What is and is not accessible via FOIA in Virginia
In the ongoing case regarding the FOIA requests made with reference to communications with Loudoun County Supervisors an interesting assertion has been made. In the comments section to one of my previous posts on the matter, a principle in the case (Sally Mann) makes this statement:
All email with a supervisor is “political” and if it is “political” that makes it a FOIA’ble doc. It is important to have it this way so there are no secret substratas, no secret subgroups influencing public policy or decisions–the whole point of FOIA is to keep government open and to not allow secret communication or secret meetings…
(The comment ends with the ellipsis.) My definition of “political” encompasses far more than the work done by a sitting politician in the pursuit of their job, in this case Loudoun County Supervisor Lori Waters. This raised the question, however, of what documents are considered by the actual FOIA to be, well, “FOIA-able.” For that, we need to look at the definitions provided by the law:
“Public records” means all writings and recordings that consist of letters, words or numbers, or their equivalent, set down by handwriting, typewriting, printing, photostatting, photography, magnetic impulse, optical or magneto-optical form, mechanical or electronic recording or other form of data compilation, however stored, and regardless of physical form or characteristics, prepared or owned by, or in the possession of a public body or its officers, employees or agents in the transaction of public business.
Those last 4 words are the critical point and that’s confirmed by the ruling that Judge Dean Worcester just handed down, which was the subject of that last post I linked to above. In the report on the ruling, the Judge’s pointed comment toward the General Assembly was this:
The General Assembly may want to create an exemption for personal or private communications, or to clarify the definition of “transacting public business,” Worcester concluded, but it hasn’t done so yet.
The critical issue of whether a record is subject to a FOIA request, then, is whether it can be reasonably classified as pertaining to the transaction of public business. If Ms. Waters wrote an e-mail to her campaign manager talking about the status of their bank accounts (balances, what banks they’re using, account numbers, etc.) that would most certainly be a “political” discussion. I would find it very hard to credit the idea that such a discussion could be considered a case of Ms. Waters “transacting public business.” Another example would be Ms. Waters talking with a family member via e-mail about whether or not the recent scientific breakthrough regarding stem cell generation should remove the embryonic stem cell funding fight from the upcoming Presidential races. Again, that’s clearly a “political” discussion that’s just as clearly not a matter of Ms. Waters transacting public business, particularly here in Dillon-rule Virginia that places the whole issue outside the scope of a County government.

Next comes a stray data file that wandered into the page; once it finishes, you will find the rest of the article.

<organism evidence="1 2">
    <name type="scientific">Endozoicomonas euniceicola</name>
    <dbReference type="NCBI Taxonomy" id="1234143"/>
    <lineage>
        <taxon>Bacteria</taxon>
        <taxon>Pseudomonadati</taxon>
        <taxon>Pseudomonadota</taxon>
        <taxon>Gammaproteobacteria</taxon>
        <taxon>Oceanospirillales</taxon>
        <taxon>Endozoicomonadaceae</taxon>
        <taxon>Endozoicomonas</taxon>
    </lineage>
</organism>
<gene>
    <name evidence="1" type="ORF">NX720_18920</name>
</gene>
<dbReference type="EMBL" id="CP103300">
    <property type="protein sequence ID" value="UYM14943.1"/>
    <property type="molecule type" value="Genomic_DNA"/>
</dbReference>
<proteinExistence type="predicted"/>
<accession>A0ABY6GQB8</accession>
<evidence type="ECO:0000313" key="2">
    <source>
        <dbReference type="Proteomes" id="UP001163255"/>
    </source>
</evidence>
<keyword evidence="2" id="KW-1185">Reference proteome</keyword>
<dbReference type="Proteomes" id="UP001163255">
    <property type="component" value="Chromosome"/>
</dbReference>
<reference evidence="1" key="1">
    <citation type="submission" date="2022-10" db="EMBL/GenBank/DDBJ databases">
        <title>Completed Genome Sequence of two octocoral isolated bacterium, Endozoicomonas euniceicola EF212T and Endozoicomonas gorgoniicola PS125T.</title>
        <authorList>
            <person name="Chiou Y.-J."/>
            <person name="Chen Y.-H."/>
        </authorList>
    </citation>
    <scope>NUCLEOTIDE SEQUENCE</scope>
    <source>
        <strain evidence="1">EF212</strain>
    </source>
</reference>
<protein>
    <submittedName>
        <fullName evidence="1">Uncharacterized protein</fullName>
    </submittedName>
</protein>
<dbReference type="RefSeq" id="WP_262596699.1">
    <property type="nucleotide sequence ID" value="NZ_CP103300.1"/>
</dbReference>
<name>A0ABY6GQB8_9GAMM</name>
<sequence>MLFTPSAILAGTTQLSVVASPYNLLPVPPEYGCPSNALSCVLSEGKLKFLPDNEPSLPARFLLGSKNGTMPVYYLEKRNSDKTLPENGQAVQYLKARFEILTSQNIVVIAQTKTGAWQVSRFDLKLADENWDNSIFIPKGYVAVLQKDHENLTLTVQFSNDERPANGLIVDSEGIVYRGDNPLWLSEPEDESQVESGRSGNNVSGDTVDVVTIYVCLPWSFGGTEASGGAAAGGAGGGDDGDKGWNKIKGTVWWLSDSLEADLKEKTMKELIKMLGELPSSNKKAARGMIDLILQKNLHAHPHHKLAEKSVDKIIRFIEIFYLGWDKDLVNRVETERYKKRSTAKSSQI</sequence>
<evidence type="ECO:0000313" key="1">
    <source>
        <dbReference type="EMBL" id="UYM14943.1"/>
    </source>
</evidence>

It is this concept that makes the Judge’s ruling suspect to me. The Judge has effectively declared that the single use of an e-mail system on a private computer to discuss public business – to engage in the transaction of public business, to be specific – has classified every conversation on every matter to every recipient ever made using that same computer and e-mail system as a public record. I do not see how a reading of the law, as written, can support such a conclusion. The law is clearly written to be document-specific on whether a record falls within the scope of FOIA. It does not state that the inclusion of such a document into a private record storage renders the entire record store open to the public via FOIA. This was, and remains, my point with regard to this case.
I still think that the GA should step up and write a clarification of this law. Based on Judge Dean’s actions, it’s apparently needed. I also think that judges should err on the side of caution in cases such as these and do what they can to protect the privacy of individuals – those serving in public office no less than those who aren’t. It’s been suggested that the judge could have and should have appointed a “court arbiter” to go over the redacted e-mails in this case and make a call as to whether or not the redacted information dealt with the transaction of public business. That would have provided an unbiased eye on the e-mails (to remove the concept that the person with the interest in keeping things private being the one to determine whether something should be redacted) and a shield for the official’s personal communications such that they weren’t just handed over to a hostile party. I think that would have been the wisest approach in this case.
In any event, this is the crux of the argument headed into appeal. I think, if the appeals board is going to give the law an honest read, they will have to overturn this ruling.
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